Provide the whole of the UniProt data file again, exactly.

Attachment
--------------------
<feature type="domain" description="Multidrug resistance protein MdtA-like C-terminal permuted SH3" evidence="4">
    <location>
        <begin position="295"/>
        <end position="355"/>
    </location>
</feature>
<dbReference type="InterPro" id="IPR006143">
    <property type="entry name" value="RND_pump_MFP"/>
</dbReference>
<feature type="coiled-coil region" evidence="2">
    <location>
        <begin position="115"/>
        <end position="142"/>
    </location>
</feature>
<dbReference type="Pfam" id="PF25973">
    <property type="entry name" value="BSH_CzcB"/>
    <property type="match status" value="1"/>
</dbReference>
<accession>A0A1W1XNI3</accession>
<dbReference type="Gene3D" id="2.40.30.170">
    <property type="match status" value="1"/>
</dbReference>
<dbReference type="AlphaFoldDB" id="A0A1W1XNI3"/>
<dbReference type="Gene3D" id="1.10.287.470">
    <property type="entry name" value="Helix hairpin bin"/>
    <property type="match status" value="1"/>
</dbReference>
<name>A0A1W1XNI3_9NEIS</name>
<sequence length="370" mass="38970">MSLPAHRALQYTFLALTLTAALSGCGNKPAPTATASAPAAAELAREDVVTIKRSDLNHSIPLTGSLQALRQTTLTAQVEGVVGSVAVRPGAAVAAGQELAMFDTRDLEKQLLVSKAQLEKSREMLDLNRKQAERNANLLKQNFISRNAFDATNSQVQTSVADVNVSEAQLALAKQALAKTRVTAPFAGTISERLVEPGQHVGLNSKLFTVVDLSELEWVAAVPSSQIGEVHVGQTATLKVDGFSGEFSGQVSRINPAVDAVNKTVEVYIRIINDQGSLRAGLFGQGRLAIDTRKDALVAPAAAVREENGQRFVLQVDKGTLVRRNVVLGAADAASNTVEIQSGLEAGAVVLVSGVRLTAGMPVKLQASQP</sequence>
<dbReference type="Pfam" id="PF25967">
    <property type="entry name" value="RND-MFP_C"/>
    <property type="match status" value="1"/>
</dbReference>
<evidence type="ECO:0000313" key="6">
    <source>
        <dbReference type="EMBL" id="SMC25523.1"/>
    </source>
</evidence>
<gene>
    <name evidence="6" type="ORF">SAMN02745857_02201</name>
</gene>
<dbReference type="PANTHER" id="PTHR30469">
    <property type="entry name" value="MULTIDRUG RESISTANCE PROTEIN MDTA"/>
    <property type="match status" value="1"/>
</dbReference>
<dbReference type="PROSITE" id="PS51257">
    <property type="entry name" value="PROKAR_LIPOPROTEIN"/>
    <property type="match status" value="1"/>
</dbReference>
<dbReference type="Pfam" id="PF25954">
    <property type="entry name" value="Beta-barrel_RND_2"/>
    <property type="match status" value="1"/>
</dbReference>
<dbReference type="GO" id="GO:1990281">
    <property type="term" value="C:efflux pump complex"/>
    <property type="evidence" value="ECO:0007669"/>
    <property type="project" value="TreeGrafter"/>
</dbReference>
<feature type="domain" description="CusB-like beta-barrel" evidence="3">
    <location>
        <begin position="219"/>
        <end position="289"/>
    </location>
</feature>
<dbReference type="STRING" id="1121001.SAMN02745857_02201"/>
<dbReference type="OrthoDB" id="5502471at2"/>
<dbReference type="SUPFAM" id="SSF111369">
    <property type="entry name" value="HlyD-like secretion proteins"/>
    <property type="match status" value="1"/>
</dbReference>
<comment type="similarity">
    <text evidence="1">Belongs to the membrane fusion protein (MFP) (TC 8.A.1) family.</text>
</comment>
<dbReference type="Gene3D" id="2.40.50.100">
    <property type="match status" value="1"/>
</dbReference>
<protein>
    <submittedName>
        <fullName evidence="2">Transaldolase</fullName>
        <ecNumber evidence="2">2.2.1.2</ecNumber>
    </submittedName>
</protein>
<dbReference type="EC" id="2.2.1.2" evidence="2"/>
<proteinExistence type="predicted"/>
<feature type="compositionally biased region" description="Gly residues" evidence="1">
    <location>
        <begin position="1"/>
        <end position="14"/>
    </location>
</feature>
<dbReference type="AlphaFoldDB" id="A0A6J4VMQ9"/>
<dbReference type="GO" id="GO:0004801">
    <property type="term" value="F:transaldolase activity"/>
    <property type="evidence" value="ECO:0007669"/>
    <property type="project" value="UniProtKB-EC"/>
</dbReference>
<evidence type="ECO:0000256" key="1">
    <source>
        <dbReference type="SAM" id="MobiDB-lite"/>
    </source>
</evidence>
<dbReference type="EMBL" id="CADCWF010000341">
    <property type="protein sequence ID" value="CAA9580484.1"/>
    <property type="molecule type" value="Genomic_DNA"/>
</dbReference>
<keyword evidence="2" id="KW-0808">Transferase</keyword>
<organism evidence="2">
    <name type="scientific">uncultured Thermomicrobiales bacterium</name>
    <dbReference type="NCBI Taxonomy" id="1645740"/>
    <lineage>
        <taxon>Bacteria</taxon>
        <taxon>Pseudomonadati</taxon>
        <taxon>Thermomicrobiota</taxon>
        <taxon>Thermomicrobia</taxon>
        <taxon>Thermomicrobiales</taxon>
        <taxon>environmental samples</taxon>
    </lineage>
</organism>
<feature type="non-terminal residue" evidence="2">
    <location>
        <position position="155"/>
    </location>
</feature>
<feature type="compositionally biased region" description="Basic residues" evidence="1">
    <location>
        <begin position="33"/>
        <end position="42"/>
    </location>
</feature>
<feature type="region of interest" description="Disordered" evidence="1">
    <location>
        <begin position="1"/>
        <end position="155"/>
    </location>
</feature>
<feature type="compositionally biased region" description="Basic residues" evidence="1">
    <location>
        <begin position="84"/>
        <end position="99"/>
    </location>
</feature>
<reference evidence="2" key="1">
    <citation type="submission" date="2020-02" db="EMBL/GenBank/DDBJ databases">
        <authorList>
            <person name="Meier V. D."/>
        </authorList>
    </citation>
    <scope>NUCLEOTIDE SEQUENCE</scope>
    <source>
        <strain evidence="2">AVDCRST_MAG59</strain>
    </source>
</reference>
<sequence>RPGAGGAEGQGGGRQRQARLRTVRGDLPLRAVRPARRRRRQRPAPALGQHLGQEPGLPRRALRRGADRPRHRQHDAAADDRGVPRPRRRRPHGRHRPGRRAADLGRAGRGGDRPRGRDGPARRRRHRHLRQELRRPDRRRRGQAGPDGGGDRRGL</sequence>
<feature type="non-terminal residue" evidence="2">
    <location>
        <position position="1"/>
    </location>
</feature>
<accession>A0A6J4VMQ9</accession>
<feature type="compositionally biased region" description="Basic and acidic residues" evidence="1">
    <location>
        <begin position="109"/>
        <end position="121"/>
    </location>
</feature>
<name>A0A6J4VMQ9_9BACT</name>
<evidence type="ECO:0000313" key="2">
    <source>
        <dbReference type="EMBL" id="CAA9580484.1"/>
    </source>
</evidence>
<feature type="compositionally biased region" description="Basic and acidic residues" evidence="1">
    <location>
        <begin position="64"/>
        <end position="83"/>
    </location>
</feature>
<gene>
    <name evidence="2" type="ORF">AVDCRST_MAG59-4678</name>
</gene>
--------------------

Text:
<feature type="domain" description="Multidrug resistance protein MdtA-like C-terminal permuted SH3" evidence="4">
    <location>
        <begin position="295"/>
        <end position="355"/>
    </location>
</feature>
<dbReference type="InterPro" id="IPR006143">
    <property type="entry name" value="RND_pump_MFP"/>
</dbReference>
<feature type="coiled-coil region" evidence="2">
    <location>
        <begin position="115"/>
        <end position="142"/>
    </location>
</feature>
<dbReference type="Pfam" id="PF25973">
    <property type="entry name" value="BSH_CzcB"/>
    <property type="match status" value="1"/>
</dbReference>
<accession>A0A1W1XNI3</accession>
<dbReference type="Gene3D" id="2.40.30.170">
    <property type="match status" value="1"/>
</dbReference>
<dbReference type="AlphaFoldDB" id="A0A1W1XNI3"/>
<dbReference type="Gene3D" id="1.10.287.470">
    <property type="entry name" value="Helix hairpin bin"/>
    <property type="match status" value="1"/>
</dbReference>
<name>A0A1W1XNI3_9NEIS</name>
<sequence length="370" mass="38970">MSLPAHRALQYTFLALTLTAALSGCGNKPAPTATASAPAAAELAREDVVTIKRSDLNHSIPLTGSLQALRQTTLTAQVEGVVGSVAVRPGAAVAAGQELAMFDTRDLEKQLLVSKAQLEKSREMLDLNRKQAERNANLLKQNFISRNAFDATNSQVQTSVADVNVSEAQLALAKQALAKTRVTAPFAGTISERLVEPGQHVGLNSKLFTVVDLSELEWVAAVPSSQIGEVHVGQTATLKVDGFSGEFSGQVSRINPAVDAVNKTVEVYIRIINDQGSLRAGLFGQGRLAIDTRKDALVAPAAAVREENGQRFVLQVDKGTLVRRNVVLGAADAASNTVEIQSGLEAGAVVLVSGVRLTAGMPVKLQASQP</sequence>
<dbReference type="Pfam" id="PF25967">
    <property type="entry name" value="RND-MFP_C"/>
    <property type="match status" value="1"/>
</dbReference>
<evidence type="ECO:0000313" key="6">
    <source>
        <dbReference type="EMBL" id="SMC25523.1"/>
    </source>
</evidence>
<gene>
    <name evidence="6" type="ORF">SAMN02745857_02201</name>
</gene>
<dbReference type="PANTHER" id="PTHR30469">
    <property type="entry name" value="MULTIDRUG RESISTANCE PROTEIN MDTA"/>
    <property type="match status" value="1"/>
</dbReference>
<dbReference type="PROSITE" id="PS51257">
    <property type="entry name" value="PROKAR_LIPOPROTEIN"/>
    <property type="match status" value="1"/>
</dbReference>
<dbReference type="Pfam" id="PF25954">
    <property type="entry name" value="Beta-barrel_RND_2"/>
    <property type="match status" value="1"/>
</dbReference>
<dbReference type="GO" id="GO:1990281">
    <property type="term" value="C:efflux pump complex"/>
    <property type="evidence" value="ECO:0007669"/>
    <property type="project" value="TreeGrafter"/>
</dbReference>
<feature type="domain" description="CusB-like beta-barrel" evidence="3">
    <location>
        <begin position="219"/>
        <end position="289"/>
    </location>
</feature>
<dbReference type="STRING" id="1121001.SAMN02745857_02201"/>
<dbReference type="OrthoDB" id="5502471at2"/>
<dbReference type="SUPFAM" id="SSF111369">
    <property type="entry name" value="HlyD-like secretion proteins"/>
    <property type="match status" value="1"/>
</dbReference>
<comment type="similarity">
    <text evidence="1">Belongs to the membrane fusion protein (MFP) (TC 8.A.1) family.</text>
</comment>
<dbReference type="Gene3D" id="2.40.50.100">
    <property type="match status" value="1"/>
</dbReference>
<protein>
    <submittedName>
        <fullName evidence="2">Transaldolase</fullName>
        <ecNumber evidence="2">2.2.1.2</ecNumber>
    </submittedName>
</protein>
<dbReference type="EC" id="2.2.1.2" evidence="2"/>
<proteinExistence type="predicted"/>
<feature type="compositionally biased region" description="Gly residues" evidence="1">
    <location>
        <begin position="1"/>
        <end position="14"/>
    </location>
</feature>
<dbReference type="AlphaFoldDB" id="A0A6J4VMQ9"/>
<dbReference type="GO" id="GO:0004801">
    <property type="term" value="F:transaldolase activity"/>
    <property type="evidence" value="ECO:0007669"/>
    <property type="project" value="UniProtKB-EC"/>
</dbReference>
<evidence type="ECO:0000256" key="1">
    <source>
        <dbReference type="SAM" id="MobiDB-lite"/>
    </source>
</evidence>
<dbReference type="EMBL" id="CADCWF010000341">
    <property type="protein sequence ID" value="CAA9580484.1"/>
    <property type="molecule type" value="Genomic_DNA"/>
</dbReference>
<keyword evidence="2" id="KW-0808">Transferase</keyword>
<organism evidence="2">
    <name type="scientific">uncultured Thermomicrobiales bacterium</name>
    <dbReference type="NCBI Taxonomy" id="1645740"/>
    <lineage>
        <taxon>Bacteria</taxon>
        <taxon>Pseudomonadati</taxon>
        <taxon>Thermomicrobiota</taxon>
        <taxon>Thermomicrobia</taxon>
        <taxon>Thermomicrobiales</taxon>
        <taxon>environmental samples</taxon>
    </lineage>
</organism>
<feature type="non-terminal residue" evidence="2">
    <location>
        <position position="155"/>
    </location>
</feature>
<feature type="compositionally biased region" description="Basic residues" evidence="1">
    <location>
        <begin position="33"/>
        <end position="42"/>
    </location>
</feature>
<feature type="region of interest" description="Disordered" evidence="1">
    <location>
        <begin position="1"/>
        <end position="155"/>
    </location>
</feature>
<feature type="compositionally biased region" description="Basic residues" evidence="1">
    <location>
        <begin position="84"/>
        <end position="99"/>
    </location>
</feature>
<reference evidence="2" key="1">
    <citation type="submission" date="2020-02" db="EMBL/GenBank/DDBJ databases">
        <authorList>
            <person name="Meier V. D."/>
        </authorList>
    </citation>
    <scope>NUCLEOTIDE SEQUENCE</scope>
    <source>
        <strain evidence="2">AVDCRST_MAG59</strain>
    </source>
</reference>
<sequence>RPGAGGAEGQGGGRQRQARLRTVRGDLPLRAVRPARRRRRQRPAPALGQHLGQEPGLPRRALRRGADRPRHRQHDAAADDRGVPRPRRRRPHGRHRPGRRAADLGRAGRGGDRPRGRDGPARRRRHRHLRQELRRPDRRRRGQAGPDGGGDRRGL</sequence>
<feature type="non-terminal residue" evidence="2">
    <location>
        <position position="1"/>
    </location>
</feature>
<accession>A0A6J4VMQ9</accession>
<feature type="compositionally biased region" description="Basic and acidic residues" evidence="1">
    <location>
        <begin position="109"/>
        <end position="121"/>
    </location>
</feature>
<name>A0A6J4VMQ9_9BACT</name>
<evidence type="ECO:0000313" key="2">
    <source>
        <dbReference type="EMBL" id="CAA9580484.1"/>
    </source>
</evidence>
<feature type="compositionally biased region" description="Basic and acidic residues" evidence="1">
    <location>
        <begin position="64"/>
        <end position="83"/>
    </location>
</feature>
<gene>
    <name evidence="2" type="ORF">AVDCRST_MAG59-4678</name>
</gene>